su201942

Feeding the Supermassive Black Holes in Galaxies
Friday, October 25, 2019
Science Update - A look at CfA discoveries from recent journals

When cold gas and dust accretes onto the supermassive black hole at a galaxy's core, the galactic nucleus can become activated and eject jets of rapidly moving charged particles. These particles in turn radiate strongly across the electromagnetic spectrum. What prompts the material to accrete in the first place, and the paths it follows as it descends into the accretion maelstrom, are poorly understood physical processes.

Theory, and some simulations, have attempted to model the accretion processes in clusters of galaxies based on limited numbers of emission line studies. They predict, for example, that there are large reservoirs of cold gas in small clouds orbiting a few hundreds of light-years from the black hole, with collisions prompting them to release material for accretion. CfA astronomer Grant Tremblay and a team of colleagues have undertaken a study of the absorption lines in these clouds in submillimeter and radio molecular lines. The advantages of absorption versus emission lines are that absorption line studies probe only the narrow line-of-sight to bright nuclear background whereas emission usually comes from a much larger region because the telescope beam sizes are relatively large; moreover, absorption lines provide key kinematic information about the gas motions along this constrained line-of-sight.

The scientists used the ALMA facility to study absorption in fifteen molecular transitions from carbon monoxide and two other simple molecules (and also atomic hydrogen gas) in what are thought to be cold gas clouds near the nuclei of eighteen of the brightest galaxies in clusters. They find that the gas temperatures vary between about twenty and eighty degrees Kelvin, and that the gas velocities imply the material is falling towards the respective nuclear black holes. The new results are consistent with models of chaotic, cold accretion. The sources are not all identical in behavior, however, but as a group they support the model of molecular clouds drifting and infalling onto the black hole's environment, thereby triggering nuclear activity.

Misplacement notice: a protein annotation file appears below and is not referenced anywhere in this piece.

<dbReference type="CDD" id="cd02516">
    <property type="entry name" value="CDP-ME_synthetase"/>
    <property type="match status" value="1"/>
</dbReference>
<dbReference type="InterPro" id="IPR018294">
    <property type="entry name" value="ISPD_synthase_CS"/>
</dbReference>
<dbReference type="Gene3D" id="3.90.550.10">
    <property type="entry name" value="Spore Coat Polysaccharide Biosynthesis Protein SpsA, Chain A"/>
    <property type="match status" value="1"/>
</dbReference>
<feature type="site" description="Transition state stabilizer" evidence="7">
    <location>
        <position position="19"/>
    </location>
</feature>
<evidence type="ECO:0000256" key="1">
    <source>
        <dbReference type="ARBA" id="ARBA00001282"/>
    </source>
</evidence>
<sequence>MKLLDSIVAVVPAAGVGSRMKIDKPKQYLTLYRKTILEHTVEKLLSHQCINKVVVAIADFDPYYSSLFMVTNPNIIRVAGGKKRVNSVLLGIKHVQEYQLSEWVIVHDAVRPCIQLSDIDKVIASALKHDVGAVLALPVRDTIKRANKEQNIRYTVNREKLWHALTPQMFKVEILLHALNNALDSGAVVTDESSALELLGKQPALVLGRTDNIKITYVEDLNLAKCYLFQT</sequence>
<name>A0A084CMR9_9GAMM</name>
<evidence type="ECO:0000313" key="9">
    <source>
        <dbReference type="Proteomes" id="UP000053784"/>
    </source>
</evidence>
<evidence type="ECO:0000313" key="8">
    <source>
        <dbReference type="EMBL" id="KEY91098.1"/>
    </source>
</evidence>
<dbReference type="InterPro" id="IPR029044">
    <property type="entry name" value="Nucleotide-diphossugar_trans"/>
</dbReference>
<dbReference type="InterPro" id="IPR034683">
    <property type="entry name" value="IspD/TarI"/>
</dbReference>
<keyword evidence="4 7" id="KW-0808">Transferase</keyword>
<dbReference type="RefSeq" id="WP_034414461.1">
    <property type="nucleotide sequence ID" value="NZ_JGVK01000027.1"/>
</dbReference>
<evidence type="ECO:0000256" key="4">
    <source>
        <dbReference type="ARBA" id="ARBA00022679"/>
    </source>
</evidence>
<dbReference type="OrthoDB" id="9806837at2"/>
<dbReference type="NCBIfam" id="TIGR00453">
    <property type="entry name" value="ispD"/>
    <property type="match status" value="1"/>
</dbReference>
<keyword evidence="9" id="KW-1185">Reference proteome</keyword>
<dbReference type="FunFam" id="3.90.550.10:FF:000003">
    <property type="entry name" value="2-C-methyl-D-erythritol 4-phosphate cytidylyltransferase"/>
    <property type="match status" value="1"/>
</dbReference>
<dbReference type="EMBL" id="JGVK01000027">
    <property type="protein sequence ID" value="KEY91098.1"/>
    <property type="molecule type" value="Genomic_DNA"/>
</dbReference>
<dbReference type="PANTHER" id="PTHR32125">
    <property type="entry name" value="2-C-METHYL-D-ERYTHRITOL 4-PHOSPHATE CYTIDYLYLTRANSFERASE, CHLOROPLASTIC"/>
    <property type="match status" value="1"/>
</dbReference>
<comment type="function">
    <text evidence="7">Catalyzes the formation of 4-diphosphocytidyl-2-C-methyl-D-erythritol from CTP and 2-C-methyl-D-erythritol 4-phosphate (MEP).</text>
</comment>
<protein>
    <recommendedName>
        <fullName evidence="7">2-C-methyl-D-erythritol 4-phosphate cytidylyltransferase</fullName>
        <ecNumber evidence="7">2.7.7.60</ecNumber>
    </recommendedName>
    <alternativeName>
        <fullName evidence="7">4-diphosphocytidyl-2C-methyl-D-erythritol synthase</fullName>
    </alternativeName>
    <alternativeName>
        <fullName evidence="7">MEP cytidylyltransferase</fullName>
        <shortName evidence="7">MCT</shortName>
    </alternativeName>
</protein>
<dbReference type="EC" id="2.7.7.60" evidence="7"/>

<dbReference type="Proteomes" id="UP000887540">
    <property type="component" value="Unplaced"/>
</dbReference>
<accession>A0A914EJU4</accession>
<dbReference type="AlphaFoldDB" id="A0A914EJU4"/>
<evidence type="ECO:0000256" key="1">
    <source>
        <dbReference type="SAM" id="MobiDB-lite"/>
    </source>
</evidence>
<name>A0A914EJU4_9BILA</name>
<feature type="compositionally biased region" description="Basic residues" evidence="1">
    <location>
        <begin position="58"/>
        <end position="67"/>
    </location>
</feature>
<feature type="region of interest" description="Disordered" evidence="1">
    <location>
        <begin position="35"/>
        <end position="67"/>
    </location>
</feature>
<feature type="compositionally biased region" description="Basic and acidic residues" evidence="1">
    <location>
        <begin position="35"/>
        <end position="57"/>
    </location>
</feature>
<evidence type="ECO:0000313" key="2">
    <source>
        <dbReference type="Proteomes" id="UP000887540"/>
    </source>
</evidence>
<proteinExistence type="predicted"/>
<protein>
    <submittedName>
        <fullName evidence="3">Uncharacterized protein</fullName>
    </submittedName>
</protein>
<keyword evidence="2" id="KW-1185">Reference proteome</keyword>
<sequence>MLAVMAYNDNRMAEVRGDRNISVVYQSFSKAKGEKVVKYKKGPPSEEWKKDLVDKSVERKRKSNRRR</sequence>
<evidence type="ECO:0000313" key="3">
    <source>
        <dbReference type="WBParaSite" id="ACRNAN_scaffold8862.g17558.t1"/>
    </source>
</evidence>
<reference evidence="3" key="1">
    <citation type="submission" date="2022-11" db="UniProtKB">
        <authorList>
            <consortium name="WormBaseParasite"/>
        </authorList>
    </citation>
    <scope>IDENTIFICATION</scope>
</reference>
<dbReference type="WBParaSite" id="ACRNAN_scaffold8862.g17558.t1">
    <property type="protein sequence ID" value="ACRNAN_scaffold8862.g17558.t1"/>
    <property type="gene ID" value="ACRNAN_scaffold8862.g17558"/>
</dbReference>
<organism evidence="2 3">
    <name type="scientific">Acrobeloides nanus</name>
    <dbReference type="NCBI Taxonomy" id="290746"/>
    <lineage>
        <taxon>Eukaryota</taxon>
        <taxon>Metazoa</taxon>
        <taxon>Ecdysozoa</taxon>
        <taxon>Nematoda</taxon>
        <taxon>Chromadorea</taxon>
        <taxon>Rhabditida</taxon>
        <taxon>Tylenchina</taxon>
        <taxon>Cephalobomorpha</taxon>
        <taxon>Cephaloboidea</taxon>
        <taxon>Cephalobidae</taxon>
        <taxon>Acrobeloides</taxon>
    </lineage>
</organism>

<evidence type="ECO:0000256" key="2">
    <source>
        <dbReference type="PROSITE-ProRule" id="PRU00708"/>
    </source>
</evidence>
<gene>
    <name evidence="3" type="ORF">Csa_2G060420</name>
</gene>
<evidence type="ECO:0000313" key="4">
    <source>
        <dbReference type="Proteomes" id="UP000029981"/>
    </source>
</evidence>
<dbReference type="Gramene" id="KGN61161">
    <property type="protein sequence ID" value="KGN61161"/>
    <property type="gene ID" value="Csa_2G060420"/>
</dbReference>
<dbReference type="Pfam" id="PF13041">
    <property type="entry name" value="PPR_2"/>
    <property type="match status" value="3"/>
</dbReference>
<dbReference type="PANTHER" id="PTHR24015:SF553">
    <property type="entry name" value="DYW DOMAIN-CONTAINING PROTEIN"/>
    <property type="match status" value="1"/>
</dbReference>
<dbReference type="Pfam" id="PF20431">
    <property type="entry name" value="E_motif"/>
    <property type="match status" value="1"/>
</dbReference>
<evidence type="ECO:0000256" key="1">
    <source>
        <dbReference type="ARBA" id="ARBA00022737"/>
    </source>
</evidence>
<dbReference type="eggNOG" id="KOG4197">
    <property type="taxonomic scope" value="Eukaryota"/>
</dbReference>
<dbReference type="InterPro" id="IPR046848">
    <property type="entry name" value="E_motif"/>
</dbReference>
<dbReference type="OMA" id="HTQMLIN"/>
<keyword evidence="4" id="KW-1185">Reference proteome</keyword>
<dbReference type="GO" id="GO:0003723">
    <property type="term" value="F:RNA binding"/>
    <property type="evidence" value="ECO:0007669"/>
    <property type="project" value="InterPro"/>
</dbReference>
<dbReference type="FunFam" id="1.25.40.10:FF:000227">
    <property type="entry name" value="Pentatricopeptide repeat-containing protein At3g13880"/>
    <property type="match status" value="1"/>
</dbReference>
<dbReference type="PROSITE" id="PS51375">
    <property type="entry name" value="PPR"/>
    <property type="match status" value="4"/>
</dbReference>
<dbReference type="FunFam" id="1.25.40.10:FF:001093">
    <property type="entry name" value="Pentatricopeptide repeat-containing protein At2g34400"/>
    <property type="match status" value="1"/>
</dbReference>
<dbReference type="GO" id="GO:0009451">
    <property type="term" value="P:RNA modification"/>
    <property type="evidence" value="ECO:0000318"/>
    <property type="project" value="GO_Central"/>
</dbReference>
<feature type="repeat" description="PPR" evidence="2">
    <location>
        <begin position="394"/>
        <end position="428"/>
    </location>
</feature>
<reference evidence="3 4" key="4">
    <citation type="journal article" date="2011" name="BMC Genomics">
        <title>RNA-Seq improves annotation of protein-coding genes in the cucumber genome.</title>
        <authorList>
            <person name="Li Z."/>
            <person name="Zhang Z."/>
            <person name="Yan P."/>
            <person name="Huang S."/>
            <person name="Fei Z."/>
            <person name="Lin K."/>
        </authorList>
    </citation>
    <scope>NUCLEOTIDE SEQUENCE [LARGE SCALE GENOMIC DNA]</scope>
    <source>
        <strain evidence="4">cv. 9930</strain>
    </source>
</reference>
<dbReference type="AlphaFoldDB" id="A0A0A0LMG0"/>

Reference(s): 

"Constraining Cold Accretion On to Supermassive Black Holes: Molecular Gas in the Cores of Eight Brightest Cluster Galaxies Revealed by Joint CO and CN Absorption," Tom Rose, A. C. Edge, F. Combes, M. Gaspari, S. Hamer, N. Nesvadba, A. B. Peck, C. Sarazin, G. R. Tremblay, S. A. Baum, M. N. Bremer, B. R. McNamara, C. O'Dea, J. B. R. Oonk, H. Russell, P. Salome, M. Donahue, A. C. Fabian, G. Ferland, R. Mittal, and A. Vantyghem, MNRAS 489, 349, 2019.